College Debating Societies
Most colleges in our country have Debating Societies. Students with the help of their teachers, organize them. Each society has a secretary and other office-bearers.
We have a very good example of a debate in Milton’s great epic Paradise Lost (Book II). In the Debate at Pandemonium, Satan presides and the other fallen angels, like Belial, make speeches. All of them vote unanimously for the plan suggested by Beelzebub, to destroy mankind. Thus, they can take revenge on God.
Man alone, of all animals, has the ability for verbal communication and it is through this quality of speech, says Carnegie, that he best expresses his own individuality, his essence. Debating Societies develop this talent. They help students to get rid of their nervousness, timidity or foggy thought processes. They nurture their critical acumen and the ability to put forward cogent arguments.
`Conference’ makes one a ready man, according to Francis Bacon, the father of English essay. By ‘conference’ Bacon means discussion, debate. A subject that is discussed in the society may be new to some students. But- by listening to a lively debate, they will be able to understand it much better. At times, famous speakers and writers are invited to address the students. They benefit very much from these speeches. Inter-collegiate debates and quiz programs are also conducted.
Mock-parliaments are also held by the Societies. From each class a representative of students is elected and he becomes an M.P. There is a Prime Minister as the head of the cabinet, which will ‘Sink or Swim’ together. There is an Opposition leader and he has the rank of a Cabinet Minister. The Speaker is elected by the M.Ps. He conducts the proceedings of the House. The members ask interpolations and the Minister concerned gives replies. At times, the Speaker takes the Ministers to task for their failure in furnishing all the details required in the questions. If any M.P. speaks in an unruly manner and defies the authority of the Speaker, he is suspended from Parliament for a few days. The Speaker often refers to the conventions that are followed by the British Parliament, the mother of parliaments. He also tells the M.Ps the importance of the Feroz Gandhi Act. Under no circumstances does he allow M.Ps to deviate from the procedure followed in Parliament. In this he is really a martinet.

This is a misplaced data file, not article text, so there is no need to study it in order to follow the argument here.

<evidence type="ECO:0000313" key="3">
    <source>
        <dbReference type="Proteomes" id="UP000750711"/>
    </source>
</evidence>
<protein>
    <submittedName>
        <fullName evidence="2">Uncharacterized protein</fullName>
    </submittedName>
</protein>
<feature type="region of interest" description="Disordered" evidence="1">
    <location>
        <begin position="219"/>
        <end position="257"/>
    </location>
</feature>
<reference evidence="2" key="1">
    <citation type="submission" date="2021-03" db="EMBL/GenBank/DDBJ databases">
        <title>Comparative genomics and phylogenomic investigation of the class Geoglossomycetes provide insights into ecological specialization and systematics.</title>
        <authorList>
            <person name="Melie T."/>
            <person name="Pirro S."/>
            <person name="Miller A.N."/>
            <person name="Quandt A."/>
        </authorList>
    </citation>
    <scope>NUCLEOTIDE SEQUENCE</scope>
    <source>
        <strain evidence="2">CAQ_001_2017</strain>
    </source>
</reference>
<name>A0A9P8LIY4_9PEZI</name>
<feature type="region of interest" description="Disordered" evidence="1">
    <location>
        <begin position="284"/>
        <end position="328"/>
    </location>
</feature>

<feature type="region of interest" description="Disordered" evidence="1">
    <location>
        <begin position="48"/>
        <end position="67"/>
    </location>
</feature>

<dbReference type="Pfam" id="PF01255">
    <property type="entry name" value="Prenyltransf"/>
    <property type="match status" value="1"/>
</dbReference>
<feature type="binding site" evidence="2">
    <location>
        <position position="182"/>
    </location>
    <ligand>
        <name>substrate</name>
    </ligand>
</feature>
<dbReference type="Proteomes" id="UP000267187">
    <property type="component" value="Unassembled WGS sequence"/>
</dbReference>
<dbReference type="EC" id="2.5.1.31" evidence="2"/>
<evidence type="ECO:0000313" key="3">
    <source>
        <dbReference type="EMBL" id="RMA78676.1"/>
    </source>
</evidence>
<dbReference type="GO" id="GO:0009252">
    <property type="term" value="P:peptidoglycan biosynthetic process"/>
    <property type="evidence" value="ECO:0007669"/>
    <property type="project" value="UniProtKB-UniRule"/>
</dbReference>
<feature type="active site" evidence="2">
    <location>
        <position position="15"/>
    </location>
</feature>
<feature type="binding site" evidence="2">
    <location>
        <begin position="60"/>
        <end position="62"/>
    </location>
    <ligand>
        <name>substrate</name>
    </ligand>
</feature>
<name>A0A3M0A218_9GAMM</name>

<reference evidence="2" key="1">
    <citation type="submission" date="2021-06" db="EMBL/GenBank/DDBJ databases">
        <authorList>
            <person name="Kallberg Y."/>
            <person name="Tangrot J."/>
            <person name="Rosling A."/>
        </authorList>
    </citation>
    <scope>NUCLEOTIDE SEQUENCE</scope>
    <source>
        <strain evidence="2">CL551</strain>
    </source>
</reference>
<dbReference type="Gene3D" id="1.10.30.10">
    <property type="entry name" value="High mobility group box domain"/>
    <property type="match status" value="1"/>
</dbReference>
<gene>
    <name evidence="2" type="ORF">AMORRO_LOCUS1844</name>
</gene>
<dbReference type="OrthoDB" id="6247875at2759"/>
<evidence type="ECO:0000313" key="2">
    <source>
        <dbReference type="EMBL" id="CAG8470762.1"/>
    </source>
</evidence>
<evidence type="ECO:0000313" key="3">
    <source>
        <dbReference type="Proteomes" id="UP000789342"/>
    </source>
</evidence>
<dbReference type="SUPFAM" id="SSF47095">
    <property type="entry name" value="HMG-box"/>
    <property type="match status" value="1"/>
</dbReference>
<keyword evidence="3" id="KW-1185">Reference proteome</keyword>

The members spend all their time talking. The very name “Parliament” from the old French “Parle-le-ment” or ‘speak the mind’ affords the best clue to its nature. To quote Maurice Cangton, “Democracy is a form of government by discussion!” Thus, mock-parliaments give to the students a good insight into the working of Parliament.
In short, Debating Societies make the students good speakers. Their minds become broader and their views more tolerant. They sharpen their intellect and stimulate their imagination. They also educate them.